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Posted on May 17, 2017

When cash isn’t king: Making graduation programmes work for the poor, Part One

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How the graduation model is helping Northern Kenya’s very poor become more resilient

For seven years, Najiri has received bi-monthly cash transfers from the Hunger Safety Net Programme (HSNP) a Kenyan government program in Northern Kenya. They’ve helped feed her children and even put two of them in school. But what if the government was suddenly unable to continue the programme? Najiri, her children and other HSNP recipients would suffer.

HSNP works in Turkana, Marsabit, Mandera and Wajir counties to reduce extreme hunger and vulnerability and impact studies show it provides a consumption safety net. However, the majority of beneficiaries withdraw their full payment in cash, primarily using it to buy food. There is some evidence the cash transfers are used to start a small business or generate income but this is often unsustainable, especially if there are shocks such as drought or a health emergency.

Despite the achievements of HSNP, and other social protection programmes, cash transfers are an unsustainable and insufficient solution for those in extreme poverty. One problem is that they don’t address engagement with markets. Lack of market development and value chain linkages, poor infrastructure and recurrent droughts are the biggest development impediments. Therefore, a multi-sectoral focus in programme development must be taken.                                                               

To help, FSD Kenya supported the development of savings groups (SGs). SG’s have had success in Northern Kenya, especially with the commitment and discipline of the members. Najiri is part of two of these savings groups and members dutifully save without defaulting. But as member needs increase, the savings aren’t enough to meet the lending requirements, limiting growth.

One innovative solution helping people like Najiri become more self-reliant is the graduation model developed by BRAC, the world’s largest development organisation. Through its work with the poor in Bangladesh, BRAC realised that using social protection, livelihood development or financial inclusion alone were insufficient.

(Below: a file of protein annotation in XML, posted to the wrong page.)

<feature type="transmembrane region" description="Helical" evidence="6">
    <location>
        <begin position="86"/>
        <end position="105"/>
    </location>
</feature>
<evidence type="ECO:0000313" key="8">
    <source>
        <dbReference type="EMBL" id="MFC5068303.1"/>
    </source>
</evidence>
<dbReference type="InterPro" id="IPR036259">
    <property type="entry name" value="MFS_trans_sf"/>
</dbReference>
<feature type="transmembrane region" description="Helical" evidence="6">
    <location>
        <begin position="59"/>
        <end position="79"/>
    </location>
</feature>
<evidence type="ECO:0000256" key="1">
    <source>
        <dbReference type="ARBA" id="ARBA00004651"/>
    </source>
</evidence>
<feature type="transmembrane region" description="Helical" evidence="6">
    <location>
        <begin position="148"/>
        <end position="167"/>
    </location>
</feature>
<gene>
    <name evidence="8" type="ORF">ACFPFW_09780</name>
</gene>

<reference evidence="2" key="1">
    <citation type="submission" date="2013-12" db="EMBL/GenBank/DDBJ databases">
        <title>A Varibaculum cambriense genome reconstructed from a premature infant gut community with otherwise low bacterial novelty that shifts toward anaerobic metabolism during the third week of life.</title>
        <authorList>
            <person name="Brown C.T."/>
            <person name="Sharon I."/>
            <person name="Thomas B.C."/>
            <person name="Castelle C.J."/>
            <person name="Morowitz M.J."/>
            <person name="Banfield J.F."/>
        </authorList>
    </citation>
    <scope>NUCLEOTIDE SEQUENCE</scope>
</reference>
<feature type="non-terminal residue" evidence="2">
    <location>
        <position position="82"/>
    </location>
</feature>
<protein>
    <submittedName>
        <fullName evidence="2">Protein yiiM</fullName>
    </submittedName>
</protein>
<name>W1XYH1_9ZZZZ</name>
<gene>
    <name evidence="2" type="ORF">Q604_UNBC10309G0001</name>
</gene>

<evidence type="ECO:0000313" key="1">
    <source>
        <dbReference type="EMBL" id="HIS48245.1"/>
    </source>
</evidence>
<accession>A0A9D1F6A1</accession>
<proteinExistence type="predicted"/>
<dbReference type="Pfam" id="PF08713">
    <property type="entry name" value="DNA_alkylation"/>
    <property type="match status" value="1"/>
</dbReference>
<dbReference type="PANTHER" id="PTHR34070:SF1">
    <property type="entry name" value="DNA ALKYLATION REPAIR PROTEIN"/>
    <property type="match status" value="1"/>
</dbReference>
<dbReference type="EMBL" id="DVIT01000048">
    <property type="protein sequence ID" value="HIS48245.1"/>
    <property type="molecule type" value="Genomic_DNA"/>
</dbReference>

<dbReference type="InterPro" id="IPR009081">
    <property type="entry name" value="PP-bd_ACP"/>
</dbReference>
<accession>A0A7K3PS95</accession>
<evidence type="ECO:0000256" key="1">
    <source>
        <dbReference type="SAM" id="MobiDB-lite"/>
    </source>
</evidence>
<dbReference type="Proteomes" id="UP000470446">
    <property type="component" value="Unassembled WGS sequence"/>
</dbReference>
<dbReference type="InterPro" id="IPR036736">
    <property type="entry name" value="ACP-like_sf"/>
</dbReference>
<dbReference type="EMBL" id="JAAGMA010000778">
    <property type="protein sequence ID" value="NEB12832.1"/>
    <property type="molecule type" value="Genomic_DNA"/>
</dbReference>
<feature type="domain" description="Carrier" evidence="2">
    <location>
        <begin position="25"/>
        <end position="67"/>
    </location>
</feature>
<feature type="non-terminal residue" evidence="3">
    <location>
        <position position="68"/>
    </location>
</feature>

Instead, the BRAC graduation model integrates all three to create an approach that helps with immediate consumption while taking into account people’s long-term needs. The model offers cash stipends, savings, skills training, and asset transfer with constant coaching and mentoring while addressing the barriers that prevent the poor from engaging with their market economies. The model has proven to have positive livelihood outcomes on the very poor around the world.[1]

FSD Kenya adopted the graduation model but with a different kind of delivery: how would a market development approach work with the BRAC model? We hope that the adaptability of market-based approaches will both reduce long-term costs and address the challenge of scaling.

 Stay tuned for part B, discussing the unique market-based approach of FSD Kenya’s graduation project.

 

 

 

[1] Banerjee, A., Duflo, E., Goldberg, N., et al. (May 15, 2015). A multifaceted program causes lasting progress for the very poor: Evidence from six countries. Science Vol. 348 (6236). New York: American Association for the Advancement of Science.